tower is a chart house with detailed doors. The other two parts are the 03 deck level for the forward superstructure and the 02 level for the aft bridge. The forward
deck has a locater hole for the military mast, while the aft platform has the locater hole for the military main mast, as well as two locater holes for large J-ventilator
cowls. The main gun turrets have the correct shape and have the correct crown detail with three large cupolas on the forward crown and three access hatches on the
rear of the crown. The 8-inch gun turrets are basically miniatures of the main gun turrets, which is an accurate portrayal. The three funnels are very well done. They
appear identical and have two reinforcing bands, prominent top and bottom aprons, nice steam pipes and an incised line between the top band and the top apron. Niko
shows some sort of disc at the end of the muzzle of the main guns, which photographs clearly show was not there. These are not tampions, which were used to keep
water out of the barrels but look like fungos on a baseball bat.

The smaller gun barrels don’t have them. The 8-inch turret and 7-inch casemate tertiary guns are very well done with open muzzles. There are two runners of
casemate 3-inch guns and one run of open guns. The QF guns come in two patterns. Seven are used for open mount 3-inch/50 gun positions and four appear to be 3-
pdrs. Both types of QF guns are well detailed. There are two large gooseneck boat cranes, which were paired aft. The cranes are nice pieces with crane engine and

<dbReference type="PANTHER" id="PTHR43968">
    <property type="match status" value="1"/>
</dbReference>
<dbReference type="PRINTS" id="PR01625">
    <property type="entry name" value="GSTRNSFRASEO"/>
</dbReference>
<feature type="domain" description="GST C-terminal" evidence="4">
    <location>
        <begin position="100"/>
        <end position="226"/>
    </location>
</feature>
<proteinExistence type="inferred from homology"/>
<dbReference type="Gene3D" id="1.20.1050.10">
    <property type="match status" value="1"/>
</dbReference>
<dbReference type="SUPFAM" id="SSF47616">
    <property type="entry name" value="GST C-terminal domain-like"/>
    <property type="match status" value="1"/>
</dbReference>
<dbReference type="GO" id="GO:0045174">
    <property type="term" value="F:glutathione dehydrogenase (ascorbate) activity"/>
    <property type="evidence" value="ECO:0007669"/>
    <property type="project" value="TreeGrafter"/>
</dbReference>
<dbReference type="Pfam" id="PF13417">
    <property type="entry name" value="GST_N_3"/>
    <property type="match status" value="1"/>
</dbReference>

pulley detail. The two military masts occupy a runner with the Louisiana having the correct three fighting positions on the foremast.
Kansas and New Hampshire had
only two. The post card shows the
Kansas with two positions on the foremast. Two runners have mostly J-shape ventilator cowls in six different patterns varied by
size and height. The have the anchors and binnacles as well. Other runners have two-part searchlights (light and mount), large deck winches and cable reels. Ship’s
boats are on one multi-piece runner and a number of single boat runners. All of the boats are open and range in size from a large whaler to a small dinghy.
Brass Photo-Etched Fret - As usual, Niko provides a full brass photo-etched set. Most of the fret is railing with three runs of three bar with bottom gutter and three
runs of two bar railing with bottom gutter. Relief-etching is used for the ornate bow scroll, navigation bridge awning, mast platform with platform planking and sixteen
doors with open port hole. The bow scroll actually has the Louisiana state pelican emblem. Other notable parts include a flying boat deck, boat skids with chocks, bridge
face with open windows, bridge wing supports, and topmasts. Other fittings are for ammeters, anchor davits, funnel grates/clinker screens, two types of
accommodation ladders with separate safety railing, yards, crane tackle, and search light platform. Generic parts include four inclined ladders with safety railing but with
rungs not treads, boat davits, five runs of anchor chains, three runs of vertical ladder, stern hull side life buoy racks and boat oars.

Instructions - The instructions have four pages. Page one has laydowns of the brass and resin parts and a profile with painting instructions. Page two shows assembly
of the forward portion of the model with two photographs and separate subassembly insets for the forward superstructure and foremast. Page three has aft assembly
with two photographs and inset on main mast subassembly. Page four concludes with two pictures of the amidship assembly. The sufficient for assembly but don’t hold
your hand through the build.
The Niko USS Louisiana 1906 in 1:700 scale is a nice kit.  I particularly like the Louisiana state pelican on the bow scroll. This kit shows the ship in her as built, Great
White Fleet appearance and will really stand out in the white and buff livery of the cruise. Teddy Roosevelt liked the
Louisiana and so will you.
Steve Backer